EPA Announces $40 Million in Funding to Reduce Emissions from Diesel Engines

EPA is soliciting applications nationwide for projects that significantly reduce diesel emissions and exposure, especially from fleets operating in areas designated as having poor air quality.

U.S. Environmental Protection Agency (EPA)

The U.S. Environmental Protection Agency (EPA) announces the availability of grant funding to implement projects aimed at reducing emissions from the nation’s existing fleet of older diesel engines. EPA anticipates awarding approximately $40 million in Diesel Emission Reduction Program (DERA) grant funding to eligible applicants, subject to the availability of funds. Applicants in Arkansas, Louisiana, Oklahoma, New Mexico and Texas can apply for up to $2.5 million in funds.

“By financially supporting projects that upgrade aging diesel engines, EPA is helping improve their efficiency and reduce air pollution throughout the nation,” says EPA Acting Administrator Andrew Wheeler. “From our grant programs to our new Cleaner Trucks Initiative, EPA is taking important steps to help modernize heavy-duty trucks and provide cleaner, more efficient methods of transportation that will protect the environment and keep our economy growing.”

“In EPA Region 6, DERA funding has helped schools, municipalities, and even airports contribute to improving air quality,” says Regional Administrator Anne Idsal. “We encourage a wide variety of applicants to take advantage of this opportunity to upgrade their fleets and be part of cleaner, healthier communities.”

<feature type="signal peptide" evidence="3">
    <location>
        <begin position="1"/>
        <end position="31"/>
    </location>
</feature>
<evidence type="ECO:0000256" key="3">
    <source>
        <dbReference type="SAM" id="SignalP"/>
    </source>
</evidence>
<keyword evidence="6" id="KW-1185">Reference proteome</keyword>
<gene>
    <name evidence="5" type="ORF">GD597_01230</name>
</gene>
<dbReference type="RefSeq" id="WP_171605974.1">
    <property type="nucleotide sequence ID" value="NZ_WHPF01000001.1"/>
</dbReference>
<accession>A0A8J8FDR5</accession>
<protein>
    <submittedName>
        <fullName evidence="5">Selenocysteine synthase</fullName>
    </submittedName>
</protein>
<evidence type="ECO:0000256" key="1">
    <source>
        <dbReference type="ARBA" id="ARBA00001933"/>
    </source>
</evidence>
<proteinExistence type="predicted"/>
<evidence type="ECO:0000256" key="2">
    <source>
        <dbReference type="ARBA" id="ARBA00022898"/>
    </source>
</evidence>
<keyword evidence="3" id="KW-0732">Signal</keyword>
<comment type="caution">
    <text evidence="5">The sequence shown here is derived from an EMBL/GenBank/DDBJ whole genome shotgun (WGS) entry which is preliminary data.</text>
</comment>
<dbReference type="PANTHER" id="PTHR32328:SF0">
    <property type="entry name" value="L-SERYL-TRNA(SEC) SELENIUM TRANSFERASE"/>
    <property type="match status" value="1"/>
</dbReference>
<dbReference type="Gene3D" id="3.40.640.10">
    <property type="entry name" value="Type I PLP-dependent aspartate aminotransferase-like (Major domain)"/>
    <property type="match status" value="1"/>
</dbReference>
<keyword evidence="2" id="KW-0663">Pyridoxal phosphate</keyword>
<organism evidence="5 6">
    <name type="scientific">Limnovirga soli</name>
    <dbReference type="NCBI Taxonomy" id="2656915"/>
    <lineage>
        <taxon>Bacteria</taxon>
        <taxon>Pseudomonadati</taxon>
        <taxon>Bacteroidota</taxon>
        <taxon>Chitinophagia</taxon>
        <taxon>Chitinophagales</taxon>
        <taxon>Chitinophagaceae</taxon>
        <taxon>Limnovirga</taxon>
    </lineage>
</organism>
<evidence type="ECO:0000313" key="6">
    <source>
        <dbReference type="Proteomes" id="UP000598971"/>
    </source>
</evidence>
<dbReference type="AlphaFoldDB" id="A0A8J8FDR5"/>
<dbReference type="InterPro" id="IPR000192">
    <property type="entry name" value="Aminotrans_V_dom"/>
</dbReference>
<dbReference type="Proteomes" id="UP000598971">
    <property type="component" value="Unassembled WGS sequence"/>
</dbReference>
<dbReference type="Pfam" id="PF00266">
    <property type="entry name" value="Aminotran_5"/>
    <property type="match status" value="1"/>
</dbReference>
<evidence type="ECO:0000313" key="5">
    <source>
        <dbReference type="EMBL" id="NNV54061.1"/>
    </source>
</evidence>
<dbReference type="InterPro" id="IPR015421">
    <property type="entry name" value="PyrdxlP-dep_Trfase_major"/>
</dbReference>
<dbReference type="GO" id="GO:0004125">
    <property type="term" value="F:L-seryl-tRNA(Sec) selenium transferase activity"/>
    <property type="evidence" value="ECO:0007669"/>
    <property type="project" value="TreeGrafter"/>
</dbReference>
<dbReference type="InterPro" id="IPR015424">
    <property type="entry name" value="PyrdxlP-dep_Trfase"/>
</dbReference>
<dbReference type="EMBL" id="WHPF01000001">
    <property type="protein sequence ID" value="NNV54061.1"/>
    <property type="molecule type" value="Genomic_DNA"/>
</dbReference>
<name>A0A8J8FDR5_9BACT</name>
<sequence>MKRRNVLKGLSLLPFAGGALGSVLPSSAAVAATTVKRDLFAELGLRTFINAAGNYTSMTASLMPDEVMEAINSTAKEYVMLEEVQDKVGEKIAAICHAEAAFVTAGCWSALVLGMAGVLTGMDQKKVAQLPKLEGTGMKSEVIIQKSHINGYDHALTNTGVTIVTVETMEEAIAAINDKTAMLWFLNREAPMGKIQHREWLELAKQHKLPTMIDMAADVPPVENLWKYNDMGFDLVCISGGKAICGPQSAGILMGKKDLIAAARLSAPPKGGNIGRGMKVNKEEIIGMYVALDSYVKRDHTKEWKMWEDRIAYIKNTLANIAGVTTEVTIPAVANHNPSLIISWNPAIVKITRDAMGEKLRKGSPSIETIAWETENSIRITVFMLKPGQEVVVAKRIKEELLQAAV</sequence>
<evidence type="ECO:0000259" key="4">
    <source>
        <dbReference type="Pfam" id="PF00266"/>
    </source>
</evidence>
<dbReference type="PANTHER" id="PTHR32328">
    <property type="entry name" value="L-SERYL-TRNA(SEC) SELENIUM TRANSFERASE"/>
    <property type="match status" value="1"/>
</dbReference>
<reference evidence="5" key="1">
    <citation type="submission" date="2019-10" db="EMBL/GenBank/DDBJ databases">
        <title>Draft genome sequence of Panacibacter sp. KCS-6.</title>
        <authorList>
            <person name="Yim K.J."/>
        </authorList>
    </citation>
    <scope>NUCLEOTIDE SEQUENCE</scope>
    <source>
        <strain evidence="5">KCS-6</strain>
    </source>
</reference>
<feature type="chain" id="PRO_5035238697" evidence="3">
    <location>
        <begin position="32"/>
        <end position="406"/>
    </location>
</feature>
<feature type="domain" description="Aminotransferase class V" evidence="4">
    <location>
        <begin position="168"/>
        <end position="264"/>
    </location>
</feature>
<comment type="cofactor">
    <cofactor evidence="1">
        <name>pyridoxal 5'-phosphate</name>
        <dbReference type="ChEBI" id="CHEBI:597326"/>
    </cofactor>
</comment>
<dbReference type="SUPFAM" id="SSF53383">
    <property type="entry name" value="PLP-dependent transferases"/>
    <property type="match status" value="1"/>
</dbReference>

Diesel-powered engines move approximately 90% of the nation’s freight tonnage, and today nearly all highway freight trucks, locomotives, and commercial marine vessels are powered by diesel engines.

EPA is soliciting applications nationwide for projects that significantly reduce diesel emissions and exposure, especially from fleets operating at goods movements facilities in areas designated as having poor air quality. Priority for funding will also be given to projects that engage and benefit local communities and applicants that demonstrate their ability to promote and continue efforts to reduce emissions after the project has ended.

EPA anticipates releasing a separate Tribal Clean Diesel funding opportunity in late 2019.

In October, during Children’s Health Month, EPA announced the availability of approximately $9 million in rebates to public school bus fleet owners to help replace or upgrade older engines. This is the sixth rebate program to fund cleaner school buses under DERA, that have supported nearly 25,000 cleaner buses across the country for America’s school children.

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